TUNIS (Reuters) – Tunisia’s 92-year-old president, Beji Caid Essebsi, a major player in the country’s transition to democracy since 2011, was taken to a military hospital on Thursday after suffering a “severe health crisis”, the presidency said.
One of Essebsi’s advisers told Reuters he was in a “very critical” condition but was alive.
Prime Minister Youssef Chahed said on Facebook that Essebsi was receiving the attention he needed and that people should stop spreading fake news about his condition, after some reports said the president had died.
The elderly head of state was hospitalised last week as well, for what the presidency described as non-serious treatment.
Essebsi has been a prominent figure in Tunisia since the overthrow of Zine El-Abidine Ben Ali in 2011, which was followed by uprisings against autocratic leaders across the Middle East, including in nearby Libya and Egypt.
Tunisia set itself on a path to democracy without much of the violence seen elsewhere, although it has been the target of militant Islamists over the years.
On Thursday, two suicide bombers blew themselves up in attacks on police in the capital Tunis, killing one officer and wounding several others, while militant attacks in 2015 left dozens of people dead and drove away foreign tourists and investors alike.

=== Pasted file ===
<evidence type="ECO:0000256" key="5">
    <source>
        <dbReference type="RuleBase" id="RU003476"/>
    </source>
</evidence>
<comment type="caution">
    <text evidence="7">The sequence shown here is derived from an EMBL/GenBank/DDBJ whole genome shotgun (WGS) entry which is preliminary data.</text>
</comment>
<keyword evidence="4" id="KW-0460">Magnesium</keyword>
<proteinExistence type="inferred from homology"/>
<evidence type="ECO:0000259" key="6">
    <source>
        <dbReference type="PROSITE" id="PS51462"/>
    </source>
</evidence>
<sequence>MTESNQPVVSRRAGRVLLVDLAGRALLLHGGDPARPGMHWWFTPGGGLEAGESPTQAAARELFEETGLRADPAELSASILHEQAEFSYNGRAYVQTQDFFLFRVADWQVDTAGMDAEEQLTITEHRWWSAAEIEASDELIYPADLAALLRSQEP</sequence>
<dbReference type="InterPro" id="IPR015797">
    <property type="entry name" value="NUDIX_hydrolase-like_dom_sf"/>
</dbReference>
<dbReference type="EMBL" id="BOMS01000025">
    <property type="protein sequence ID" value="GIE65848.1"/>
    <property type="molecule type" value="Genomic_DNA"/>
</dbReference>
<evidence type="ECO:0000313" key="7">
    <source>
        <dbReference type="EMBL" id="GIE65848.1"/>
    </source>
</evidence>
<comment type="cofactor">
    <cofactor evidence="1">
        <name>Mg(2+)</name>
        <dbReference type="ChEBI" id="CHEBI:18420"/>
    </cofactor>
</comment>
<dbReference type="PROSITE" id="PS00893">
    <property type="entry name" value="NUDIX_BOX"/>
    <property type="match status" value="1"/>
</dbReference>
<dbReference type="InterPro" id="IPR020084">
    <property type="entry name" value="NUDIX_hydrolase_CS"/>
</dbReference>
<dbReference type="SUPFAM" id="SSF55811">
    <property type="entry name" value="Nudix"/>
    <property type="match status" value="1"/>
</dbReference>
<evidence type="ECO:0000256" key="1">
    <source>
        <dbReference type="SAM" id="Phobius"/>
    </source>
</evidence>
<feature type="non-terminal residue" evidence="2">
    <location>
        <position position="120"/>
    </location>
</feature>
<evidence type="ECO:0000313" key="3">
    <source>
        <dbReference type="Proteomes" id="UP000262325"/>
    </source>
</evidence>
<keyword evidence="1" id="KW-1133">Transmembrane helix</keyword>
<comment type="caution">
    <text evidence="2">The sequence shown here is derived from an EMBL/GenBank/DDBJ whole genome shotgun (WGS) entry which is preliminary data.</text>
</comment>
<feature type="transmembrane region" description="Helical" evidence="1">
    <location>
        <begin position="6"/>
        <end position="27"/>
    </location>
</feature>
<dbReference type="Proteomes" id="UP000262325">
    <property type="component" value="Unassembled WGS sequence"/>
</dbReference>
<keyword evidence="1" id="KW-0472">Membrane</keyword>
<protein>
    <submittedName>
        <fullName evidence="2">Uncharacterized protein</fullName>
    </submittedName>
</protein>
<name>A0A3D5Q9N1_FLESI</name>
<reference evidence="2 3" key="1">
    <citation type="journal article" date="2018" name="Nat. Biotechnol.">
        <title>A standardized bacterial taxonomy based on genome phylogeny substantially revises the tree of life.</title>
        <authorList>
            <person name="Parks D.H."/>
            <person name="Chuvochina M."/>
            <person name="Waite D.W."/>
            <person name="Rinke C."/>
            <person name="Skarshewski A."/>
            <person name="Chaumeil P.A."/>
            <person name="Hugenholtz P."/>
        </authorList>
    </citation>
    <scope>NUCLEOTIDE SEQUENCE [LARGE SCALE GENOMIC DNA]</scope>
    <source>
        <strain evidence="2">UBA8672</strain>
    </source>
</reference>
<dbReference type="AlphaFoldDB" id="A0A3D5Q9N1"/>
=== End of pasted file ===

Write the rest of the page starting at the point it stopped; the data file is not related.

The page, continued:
Government troops have been battling militant groups in remote areas near the border with Algeria, while high unemployment has also stoked unrest in recent years.
After the overthrow of Ben Ali, Essebsi led the immediate transition as prime minister in 2011. He was elected president three years later. Essebsi had also been a senior figure before 2011, having served as foreign minister under state founder Habib Bourguiba and parliamentary speaker under Ben Ali.
In June, he said he would not run for a second term in elections this year, despite his party calling for him to stand. The party has not identified another candidate yet.
Under a new constitution guaranteeing democratic freedoms, Essebsi has limited powers compared with Ben Ali, and he is mainly responsible for foreign and defence policies.
The day-to-day business of government and economic policy is run by Prime Minister Youssef Chahed, in office since 2016. He is also the main contact person for the International Monetary Fund and other donors which have kept Tunisia afloat amid its economic crisis.
(Reporting by Tarek Amara and Ulf Laessing; Editing by Hugh Lawson)